Can you increase rent on an AST?

Written By PropertyLoop
February 12, 2021

As a tenancy progresses landlords may find that the amount of rent that they are currently charging their tenants may not fall in line with market or interest rates, leaving them the option to wait until the fixed term of the tenancy comes to an end, or employ other methods to increase their tenants rent on an AST.  

What is the most a landlord can raise your rent?PropertyLoop

How Much Should I Charge for Rent? 

Those that are new to letting a rental property could be left asking how much should I charge for rent? Thankfully the amount landlords should request their future occupants to pay in rent is somewhat simple. Although assessing similar rental opportunities within the surrounding area will offer landlords a good baseline from which to start, owners should calculate their rental yield, ensuring that the rent they set will not only be enough for an income but cover the essential expenditures that come with managing a rental property.  

Do Tenants Have to Agree to a Rent Increase? 

The occupants of a rental property do not have to agree to any rent increase proposed by the landlord. Providing that the tenants find themselves in the middle of a fixed term and the tenancy agreement is absent of a rent review clause, the landlord will need to have the tenant sign a new tenancy agreement with the revised rental charge. However, if this is not agreed on the increase will not take place.  

However, f the landlord enacts a rent increase through a section 13 or a rent review clause tenants will need to challenge the rent increase through appealing to a tribunal. The tribunal will then evaluate the proposed increase against similar opportunities within the area and determine if the revised rent is fair. Regardless of the outcome, it is essential that the tenants continue to pay their rent as it’s likely that they would be found in breach of their tenancy agreement if they neglected to do so.  

Is There a Limit to How Much a Landlord Can Raise Your Rent?

When determining how much the expected amount of rent should increase landlords will often present sound reasoning for the proposed amendment to the figure. Has extensive renovation works or improvements been conducted to the property? Perhaps the conditions within the rental market have seen drastic change or the costs of maintaining the property have escalated. Regardless of the reasoning landlords will naturally have be cautious of raising the amount their tenants are expected to pay too much. As can be expected, if they are able to find a rental opportunity that offers similar, or better amenities for a significantly lower fee, they are unlikely to renew the tenancy and seeing the landlord exposed to marketing fees when trying to find a new tenant.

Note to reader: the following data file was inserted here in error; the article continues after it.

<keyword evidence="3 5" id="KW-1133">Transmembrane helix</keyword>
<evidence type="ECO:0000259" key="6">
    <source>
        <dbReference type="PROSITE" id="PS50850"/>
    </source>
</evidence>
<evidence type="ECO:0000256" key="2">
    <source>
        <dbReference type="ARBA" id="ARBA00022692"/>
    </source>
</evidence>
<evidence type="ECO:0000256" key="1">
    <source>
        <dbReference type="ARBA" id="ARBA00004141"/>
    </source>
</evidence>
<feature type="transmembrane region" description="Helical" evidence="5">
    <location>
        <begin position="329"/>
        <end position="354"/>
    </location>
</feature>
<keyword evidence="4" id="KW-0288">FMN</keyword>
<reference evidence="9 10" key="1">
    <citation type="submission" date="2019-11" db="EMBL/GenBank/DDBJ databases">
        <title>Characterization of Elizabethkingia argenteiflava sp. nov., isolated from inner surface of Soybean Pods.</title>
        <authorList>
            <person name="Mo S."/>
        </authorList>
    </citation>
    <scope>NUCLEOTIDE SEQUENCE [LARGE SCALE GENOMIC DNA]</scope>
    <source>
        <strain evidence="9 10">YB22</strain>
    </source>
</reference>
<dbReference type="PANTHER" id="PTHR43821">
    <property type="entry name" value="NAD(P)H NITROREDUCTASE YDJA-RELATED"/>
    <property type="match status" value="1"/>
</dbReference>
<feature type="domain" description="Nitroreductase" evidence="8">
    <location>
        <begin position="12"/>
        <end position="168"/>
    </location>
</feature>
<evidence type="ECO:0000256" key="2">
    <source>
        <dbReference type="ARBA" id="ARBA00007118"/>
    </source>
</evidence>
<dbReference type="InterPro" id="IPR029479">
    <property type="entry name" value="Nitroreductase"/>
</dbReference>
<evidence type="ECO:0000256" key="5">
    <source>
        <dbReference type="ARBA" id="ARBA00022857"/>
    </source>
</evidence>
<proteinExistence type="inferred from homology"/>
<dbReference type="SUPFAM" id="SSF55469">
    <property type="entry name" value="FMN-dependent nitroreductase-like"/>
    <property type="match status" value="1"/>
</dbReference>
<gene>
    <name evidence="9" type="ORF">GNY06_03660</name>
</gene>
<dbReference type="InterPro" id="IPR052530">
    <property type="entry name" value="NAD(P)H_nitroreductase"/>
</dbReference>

Any increased proposed by the landlord must be “fair and realistic”, meaning that it must fall within the local market rates and in accordance with similar rental opportunities within the surrounding area. With this being said it is worth noting that there is no strict limit or threshold on how much a landlord can increase a tenant’s rent.  

How Can I Increase My Tenant’s Rent? 

Mutual Agreement 

Typically, if the tenancy is still within the fixed term then the landlord will need to negotiate with the tenant in order to come to a mutual agreement to increase the rent. This will mean that both the landlord and the tenant will enter into a new tenancy, with the new level of rent being established. As a new tenancy agreement is being signed landlord can often be more flexible with the tenant in return for the increase, perhaps offering them a shorter fixed term, or a break clause. It is crucial that any new agreement is documented in writing, with both parties of the agreement obtaining a copy to evidence the rent increase and the addition of any new terms.  

Rent Review Clause 

Under normal circumstances a landlord would be prevented from increasing the amount of rent their tenants should pay each month during the fixed term of the tenancy. However, if the tenancy agreement contains a rent review clause, then the owner will be able to increase the rent providing that the tenant receives an appropriate amount of notice. Any increase in rent proposed by the clause must still be deemed fair, with the clause outlining how the increase will be calculated, how much notice the tenant will receive and when the point in the tenancy at which the established level of rent will be evaluated. With this being said, f the tenancy agreement contains a rent review clause then the landlord will be prevented from increasing the rent through serving the tenant with a section 13 notice.  

How to Serve a Section 13 Notice 

The Housing Act 1988 allows landlords to propose a rent increase through issuing their tenants with a section 13 notice. The notice can exclusively be served once the fixed term has come to an end, with landlords being further prohibited from serving their tenants such a notice more than once every twelve months. The minimum notice period for tenancies that are fortnightly or weekly is one month. For annual tenancies you will have to give six months’ notice.   

Mistakes to Avoid on Form 4 

You only get one chance to fill out a Form 4 within a 12-month period, so make sure you do it properly – otherwise it can be thrown out. Some of the more common mistakes landlords make are:  

  • Applying for a second within 12 months of the first Section 13 Notice.  
  • Mis-spelling the names of the tenants  
  • Only one landlord signing and dating the Notice when there are joint landlords   
  • Using the wrong notice period  

The Notice itself can be posted, hand delivered by the landlord or given by an Agent. 

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Landlord RegulationsPeriodic TenanciesSection 13 Notice

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